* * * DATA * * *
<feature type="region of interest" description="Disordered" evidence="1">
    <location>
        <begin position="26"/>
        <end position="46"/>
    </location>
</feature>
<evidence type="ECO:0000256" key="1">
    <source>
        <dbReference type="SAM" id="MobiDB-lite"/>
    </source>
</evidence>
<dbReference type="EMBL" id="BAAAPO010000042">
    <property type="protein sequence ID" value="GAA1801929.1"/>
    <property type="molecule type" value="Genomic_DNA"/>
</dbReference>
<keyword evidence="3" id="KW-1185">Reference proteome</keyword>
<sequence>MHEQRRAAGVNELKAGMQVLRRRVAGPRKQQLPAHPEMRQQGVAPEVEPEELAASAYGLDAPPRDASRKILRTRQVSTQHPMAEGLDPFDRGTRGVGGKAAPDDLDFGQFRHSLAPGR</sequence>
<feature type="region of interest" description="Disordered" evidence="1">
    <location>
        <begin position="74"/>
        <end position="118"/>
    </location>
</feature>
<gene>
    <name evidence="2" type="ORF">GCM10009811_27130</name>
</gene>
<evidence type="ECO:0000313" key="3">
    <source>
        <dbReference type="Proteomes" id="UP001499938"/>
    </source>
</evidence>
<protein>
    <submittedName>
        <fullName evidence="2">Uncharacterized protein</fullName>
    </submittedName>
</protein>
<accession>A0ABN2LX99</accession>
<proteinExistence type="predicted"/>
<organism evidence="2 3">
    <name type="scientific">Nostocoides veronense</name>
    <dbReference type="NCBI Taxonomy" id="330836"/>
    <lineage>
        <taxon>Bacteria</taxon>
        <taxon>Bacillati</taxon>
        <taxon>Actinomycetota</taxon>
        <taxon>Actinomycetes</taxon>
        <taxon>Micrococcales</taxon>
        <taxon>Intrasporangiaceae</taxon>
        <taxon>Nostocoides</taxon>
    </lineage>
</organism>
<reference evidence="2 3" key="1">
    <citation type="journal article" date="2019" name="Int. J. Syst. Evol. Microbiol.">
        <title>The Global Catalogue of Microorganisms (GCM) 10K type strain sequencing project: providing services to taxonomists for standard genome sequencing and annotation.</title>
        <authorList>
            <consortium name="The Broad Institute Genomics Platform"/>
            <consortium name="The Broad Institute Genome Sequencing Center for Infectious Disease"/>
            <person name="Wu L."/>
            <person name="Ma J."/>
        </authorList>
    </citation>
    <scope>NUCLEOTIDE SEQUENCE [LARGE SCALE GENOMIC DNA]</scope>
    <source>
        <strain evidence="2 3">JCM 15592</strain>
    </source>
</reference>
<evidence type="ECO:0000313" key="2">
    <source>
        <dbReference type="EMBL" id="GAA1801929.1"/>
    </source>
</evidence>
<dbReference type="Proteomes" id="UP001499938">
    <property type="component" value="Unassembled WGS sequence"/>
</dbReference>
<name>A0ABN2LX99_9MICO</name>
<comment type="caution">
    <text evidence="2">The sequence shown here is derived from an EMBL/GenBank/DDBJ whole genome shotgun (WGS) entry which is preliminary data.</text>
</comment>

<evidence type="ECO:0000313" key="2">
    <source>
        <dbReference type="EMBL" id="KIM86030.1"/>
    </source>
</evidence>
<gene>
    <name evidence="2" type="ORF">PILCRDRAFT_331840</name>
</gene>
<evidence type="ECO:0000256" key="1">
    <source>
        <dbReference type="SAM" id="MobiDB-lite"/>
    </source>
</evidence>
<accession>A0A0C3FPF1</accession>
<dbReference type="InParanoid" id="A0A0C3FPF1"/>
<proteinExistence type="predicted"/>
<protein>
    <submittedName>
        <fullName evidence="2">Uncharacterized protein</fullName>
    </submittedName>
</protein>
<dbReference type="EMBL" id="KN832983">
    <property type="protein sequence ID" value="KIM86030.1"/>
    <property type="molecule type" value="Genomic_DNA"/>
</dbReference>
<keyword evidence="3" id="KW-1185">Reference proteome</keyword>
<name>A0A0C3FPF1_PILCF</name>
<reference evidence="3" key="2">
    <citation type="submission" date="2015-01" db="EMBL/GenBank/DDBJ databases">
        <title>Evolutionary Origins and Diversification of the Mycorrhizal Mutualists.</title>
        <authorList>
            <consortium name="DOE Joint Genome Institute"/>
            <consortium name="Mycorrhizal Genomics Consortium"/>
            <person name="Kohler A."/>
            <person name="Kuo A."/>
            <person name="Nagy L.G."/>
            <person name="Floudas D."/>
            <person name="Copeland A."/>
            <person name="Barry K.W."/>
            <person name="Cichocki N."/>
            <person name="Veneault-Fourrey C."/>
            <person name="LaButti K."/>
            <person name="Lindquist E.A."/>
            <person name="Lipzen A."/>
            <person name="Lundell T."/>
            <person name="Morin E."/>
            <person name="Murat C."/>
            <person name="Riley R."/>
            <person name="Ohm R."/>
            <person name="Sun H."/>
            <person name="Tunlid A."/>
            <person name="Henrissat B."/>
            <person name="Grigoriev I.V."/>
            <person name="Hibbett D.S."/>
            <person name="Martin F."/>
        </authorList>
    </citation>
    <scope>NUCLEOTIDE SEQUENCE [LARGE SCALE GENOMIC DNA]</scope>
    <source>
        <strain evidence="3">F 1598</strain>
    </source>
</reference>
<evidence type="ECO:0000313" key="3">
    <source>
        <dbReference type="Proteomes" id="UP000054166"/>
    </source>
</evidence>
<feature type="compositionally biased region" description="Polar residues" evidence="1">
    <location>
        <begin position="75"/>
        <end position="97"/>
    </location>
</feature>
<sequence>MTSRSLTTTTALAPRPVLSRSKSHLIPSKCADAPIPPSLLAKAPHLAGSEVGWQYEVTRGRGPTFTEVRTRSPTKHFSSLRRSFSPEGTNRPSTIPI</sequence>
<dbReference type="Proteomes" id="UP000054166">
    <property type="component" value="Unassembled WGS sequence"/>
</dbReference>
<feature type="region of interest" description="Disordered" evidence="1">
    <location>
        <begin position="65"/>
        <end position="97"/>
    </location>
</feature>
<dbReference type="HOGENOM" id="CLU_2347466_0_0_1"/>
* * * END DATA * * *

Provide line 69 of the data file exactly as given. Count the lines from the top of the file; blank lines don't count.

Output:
        <dbReference type="EMBL" id="GAA1801929.1"/>